Pennsylvania is the largest natural gas producing state that does not impose a severance tax on the removal of nonrenewable resources. Such a tax can be an important revenue source, particularly considering the current economic situation. It can also be a means to compensate residents and fund the societal costs associated with extracting a public (and environmentally damaging) resource.
As part of Pennsylvania’s final budget deal in July, state legislators agreed to work out details for a new severance tax on natural gas extracted from the Marcellus Shale reserves by October 1st. Not surprisingly, with the deadline just a few weeks away, lobbyists led by the industry-backed Marcellus Shale Coalition have descended on Harrisburg to kill or at least weaken the proposed tax. Governor Ed Rendell has lost all confidence that an agreement will be reached by the deadline and has threatened to veto any plan that does not come close to his preferred structure for the new tax.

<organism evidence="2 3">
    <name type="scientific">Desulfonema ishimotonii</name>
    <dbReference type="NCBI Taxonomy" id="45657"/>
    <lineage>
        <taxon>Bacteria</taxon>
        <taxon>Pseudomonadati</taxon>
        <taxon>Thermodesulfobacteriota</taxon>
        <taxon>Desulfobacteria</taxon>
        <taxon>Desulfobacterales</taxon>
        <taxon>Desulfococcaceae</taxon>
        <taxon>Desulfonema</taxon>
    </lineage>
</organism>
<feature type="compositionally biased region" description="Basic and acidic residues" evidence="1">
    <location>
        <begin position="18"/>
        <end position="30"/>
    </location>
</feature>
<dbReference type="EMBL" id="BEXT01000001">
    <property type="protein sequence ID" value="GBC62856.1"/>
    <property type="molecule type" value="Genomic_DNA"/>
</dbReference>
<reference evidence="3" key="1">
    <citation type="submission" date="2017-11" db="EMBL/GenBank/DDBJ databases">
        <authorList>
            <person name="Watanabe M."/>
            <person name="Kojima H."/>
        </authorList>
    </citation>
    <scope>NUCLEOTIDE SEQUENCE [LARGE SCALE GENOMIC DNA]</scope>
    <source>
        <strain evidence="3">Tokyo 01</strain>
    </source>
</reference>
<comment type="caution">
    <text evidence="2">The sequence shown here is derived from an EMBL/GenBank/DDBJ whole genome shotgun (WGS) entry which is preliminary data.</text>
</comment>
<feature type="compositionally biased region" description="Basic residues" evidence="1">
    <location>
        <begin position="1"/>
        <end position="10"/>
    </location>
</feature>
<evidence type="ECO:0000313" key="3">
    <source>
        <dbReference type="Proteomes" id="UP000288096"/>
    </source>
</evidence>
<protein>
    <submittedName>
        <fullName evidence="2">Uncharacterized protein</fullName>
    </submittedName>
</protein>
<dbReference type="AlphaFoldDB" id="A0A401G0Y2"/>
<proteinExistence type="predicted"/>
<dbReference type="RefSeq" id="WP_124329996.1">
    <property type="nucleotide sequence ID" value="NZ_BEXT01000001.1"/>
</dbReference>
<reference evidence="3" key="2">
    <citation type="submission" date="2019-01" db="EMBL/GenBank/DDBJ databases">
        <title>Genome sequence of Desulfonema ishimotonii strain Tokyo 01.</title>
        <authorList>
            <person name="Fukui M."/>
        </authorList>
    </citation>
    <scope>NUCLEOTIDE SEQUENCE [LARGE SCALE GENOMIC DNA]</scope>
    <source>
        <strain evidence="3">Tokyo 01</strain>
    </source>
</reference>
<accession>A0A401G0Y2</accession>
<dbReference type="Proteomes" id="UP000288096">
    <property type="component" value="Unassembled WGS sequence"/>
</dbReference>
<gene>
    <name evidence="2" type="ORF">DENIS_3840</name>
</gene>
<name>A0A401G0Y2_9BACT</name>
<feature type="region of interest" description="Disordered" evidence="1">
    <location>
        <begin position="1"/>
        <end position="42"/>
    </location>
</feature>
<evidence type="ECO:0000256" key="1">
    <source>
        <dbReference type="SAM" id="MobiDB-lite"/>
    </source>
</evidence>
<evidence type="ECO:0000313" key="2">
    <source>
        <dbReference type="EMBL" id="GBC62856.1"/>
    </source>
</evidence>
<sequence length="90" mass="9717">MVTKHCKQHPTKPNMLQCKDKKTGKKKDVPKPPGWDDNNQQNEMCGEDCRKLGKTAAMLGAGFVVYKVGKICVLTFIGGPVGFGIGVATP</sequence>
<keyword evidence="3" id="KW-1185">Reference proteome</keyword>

The Governor supports a tax modeled on one in neighboring West Virginia, which imposes a 5 percent tax on the value of extracted gas and an additional levy of 4.7 cents per one thousand cubic feet. A recent report from the Pennsylvania Budget and Policy Center supports adopting the West Virginia model. According to the report, if Pennsylvania followed the West Virginia approach, the state would raise an estimated $71 million (revenue Governor Rendell is counting on to close a $282 million budget gap for fiscal year 2010-2011) and as much as $400 million by 2014-2015.
Industry supporters want the tax to start at 1.5 percent of the value of the extracted gas for the first three years of the well’s operation and increased to 5 percent only in the following years. Governor Rendell says that "about 50 percent of all the natural gas is pumped out during the first five years" of a well's producing life and calls the proposal “ridiculous.”
Only time will tell if policy will trump politics in the Keystone State.